California has one. Florida has one. Now, thanks to Shochiku, Japan has one, too. No, it’s not Disneyland. It’s a movie studio theme park and it’s set to open on Oct. 10.
Kamakura Cinema World, which is wholly owned and operated by the Shochiku Co., has fittingly timed its opening to celebrate the centennial not only of the company, but also of the birth of motion pictures.
After three years of planning, construction on the theme park and new studio cost about 15 billion yen (more than $150 million at current exchange rates). The park will open on the site of the company’s current studio near Kamakura, and the head of the Cinema World Department, Atsushi Matsumoto, says he “expects about 2 million people per year to visit the indoor park and studios,” thanks to a convenient location close to Tokyo and Yokohama on several major train lines.
According to local tourist association figures, about 22 million people travel annually to the already existing famous tourist sites in Kamakura such as the outdoor Big Buddha and many beautiful temples. Shochiku hopes to attract many of these tourists, and if the company is successful in reaching its attendance targets, it will recoup all its costs – and start turning a profit – by the end of the park’s first year in operation. Matsumoto says, “We definitely can be in the black by the end of the first year; make no mistake.”
The theme park will be decorated with memorabilia from Japanese film history – a history that often is synonymous with Shochiku’s own history. Matsumoto emphasizes that “Japanese movie history is Shochiku’s history and vice versa.” The company is considered a film pioneer in Japan, and the theme park is a testament to that spirit. Shochiku made its first film in 1920 and was the first Japanese company to produce a talkie (1931) and a color film (1951).
The studio is best known in Japan for the world’s longest running film series – the 48th of the beloved “Tora-san” movie series will be released this Christmas season. It has also been home at one time or another to the three most internationally famous and respected Japanese directors: Yoji Yamada (of “Tora-san” fame), Yasujiro Ozu and Akira Kurosawa.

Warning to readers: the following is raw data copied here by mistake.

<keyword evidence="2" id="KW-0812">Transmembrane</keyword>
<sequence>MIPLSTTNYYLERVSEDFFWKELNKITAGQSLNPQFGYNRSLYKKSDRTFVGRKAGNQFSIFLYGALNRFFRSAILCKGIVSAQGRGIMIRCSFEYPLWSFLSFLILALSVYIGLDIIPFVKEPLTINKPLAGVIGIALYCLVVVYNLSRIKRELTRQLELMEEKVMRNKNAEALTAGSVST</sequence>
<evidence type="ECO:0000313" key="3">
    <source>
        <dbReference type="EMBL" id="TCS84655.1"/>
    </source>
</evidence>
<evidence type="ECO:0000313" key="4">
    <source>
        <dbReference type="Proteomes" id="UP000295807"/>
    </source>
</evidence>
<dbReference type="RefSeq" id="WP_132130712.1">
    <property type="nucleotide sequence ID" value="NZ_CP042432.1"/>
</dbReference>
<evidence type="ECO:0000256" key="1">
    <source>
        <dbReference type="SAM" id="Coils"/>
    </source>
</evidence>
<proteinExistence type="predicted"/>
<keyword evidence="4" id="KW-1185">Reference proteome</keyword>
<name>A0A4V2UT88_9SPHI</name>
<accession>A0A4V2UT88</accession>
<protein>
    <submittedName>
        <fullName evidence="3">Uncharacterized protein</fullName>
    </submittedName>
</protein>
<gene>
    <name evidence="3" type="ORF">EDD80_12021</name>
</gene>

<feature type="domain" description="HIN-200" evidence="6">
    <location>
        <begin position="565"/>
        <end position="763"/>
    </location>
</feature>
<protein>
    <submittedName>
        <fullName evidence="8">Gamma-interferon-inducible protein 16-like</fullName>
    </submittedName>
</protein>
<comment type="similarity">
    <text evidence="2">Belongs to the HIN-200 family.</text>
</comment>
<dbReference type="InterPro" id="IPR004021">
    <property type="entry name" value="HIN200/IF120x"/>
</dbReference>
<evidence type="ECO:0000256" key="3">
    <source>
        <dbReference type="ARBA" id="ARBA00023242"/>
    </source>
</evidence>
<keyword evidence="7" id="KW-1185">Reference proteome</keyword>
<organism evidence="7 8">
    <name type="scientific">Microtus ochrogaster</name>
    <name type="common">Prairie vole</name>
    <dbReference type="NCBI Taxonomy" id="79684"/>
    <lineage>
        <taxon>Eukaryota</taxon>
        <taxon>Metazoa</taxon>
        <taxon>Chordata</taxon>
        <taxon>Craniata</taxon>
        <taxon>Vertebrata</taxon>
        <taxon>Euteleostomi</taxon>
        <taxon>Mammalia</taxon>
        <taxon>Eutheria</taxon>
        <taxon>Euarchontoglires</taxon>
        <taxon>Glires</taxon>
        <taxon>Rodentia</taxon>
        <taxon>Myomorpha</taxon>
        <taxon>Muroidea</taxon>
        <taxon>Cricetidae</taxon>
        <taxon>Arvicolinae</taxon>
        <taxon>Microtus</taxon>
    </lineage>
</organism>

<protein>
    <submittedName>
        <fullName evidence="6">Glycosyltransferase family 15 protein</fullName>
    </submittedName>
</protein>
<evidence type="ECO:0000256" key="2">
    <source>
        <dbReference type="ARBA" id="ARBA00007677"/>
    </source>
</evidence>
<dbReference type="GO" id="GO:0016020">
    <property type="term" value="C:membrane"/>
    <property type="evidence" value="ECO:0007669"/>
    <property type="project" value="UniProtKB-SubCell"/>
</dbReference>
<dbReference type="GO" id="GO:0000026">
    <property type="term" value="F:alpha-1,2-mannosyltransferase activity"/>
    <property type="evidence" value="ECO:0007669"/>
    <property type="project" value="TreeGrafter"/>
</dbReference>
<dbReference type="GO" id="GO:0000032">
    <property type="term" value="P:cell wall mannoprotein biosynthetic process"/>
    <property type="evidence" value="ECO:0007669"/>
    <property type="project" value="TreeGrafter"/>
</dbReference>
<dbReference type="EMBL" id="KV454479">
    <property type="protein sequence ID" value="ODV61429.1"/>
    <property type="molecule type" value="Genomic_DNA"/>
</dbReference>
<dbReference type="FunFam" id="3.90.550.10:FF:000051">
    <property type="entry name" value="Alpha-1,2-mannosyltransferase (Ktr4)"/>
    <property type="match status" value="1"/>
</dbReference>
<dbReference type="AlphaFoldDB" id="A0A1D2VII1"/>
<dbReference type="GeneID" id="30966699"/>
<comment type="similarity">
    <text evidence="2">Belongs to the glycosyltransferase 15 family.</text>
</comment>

Kamakura Cinema World plans to honor all of these characters, real and fictional, as well as the entire history not just of Shochiku’s 100 years, but of film in general.
Admission to the park will run 1,800 yen (about $20) for adults and about $15 for students ages 4 and older. Escalators will whisk visitors to the second floor, called “Hollywood Street.” Here, shops will sell character goods and movie paraphernalia from Shochiku, as well as from various major Hollywood studios. With an eye to Japan’s unpredictable weather, the ceiling here is made of glass that can be retracted on nice days.
“Hollywood Street” also will contain a special-effects’ studio as well as several taping studios – all of which will be used for commercials, television dramas, and even some movie scenes, with visitors invited to watch and learn about how the illusions onscreen are created.
Two studio rides will be featured on the indoor park’s second floor: A virtual reality theater in the “Future Zone,” and a motion simulator “Backstage Ride” in which cars of about 15 visitors are taken behind the scenes.
Up on the roof will be a playground for children filled with various animated characters and attractions such as a section where kids can view the world from the point of view of a mouse.
The rest of the indoor park will be devoted to a Japan of a bygone era, complete with a recreation of the streets of Shibamata, home of the “Tora-san” movies. Series director Yamada oversaw the construction of this set because it also will function as the working set for each year’s new episode of “Tora-san.”
A time-travel tunnel will take visitors back to old Kyoto during the Edo period, where actors in samurai, geisha, peasant, merchant and nobility costumes will wander the streets, and there’ll also be a restaurant in the style of an Edo period kabuki playhouse.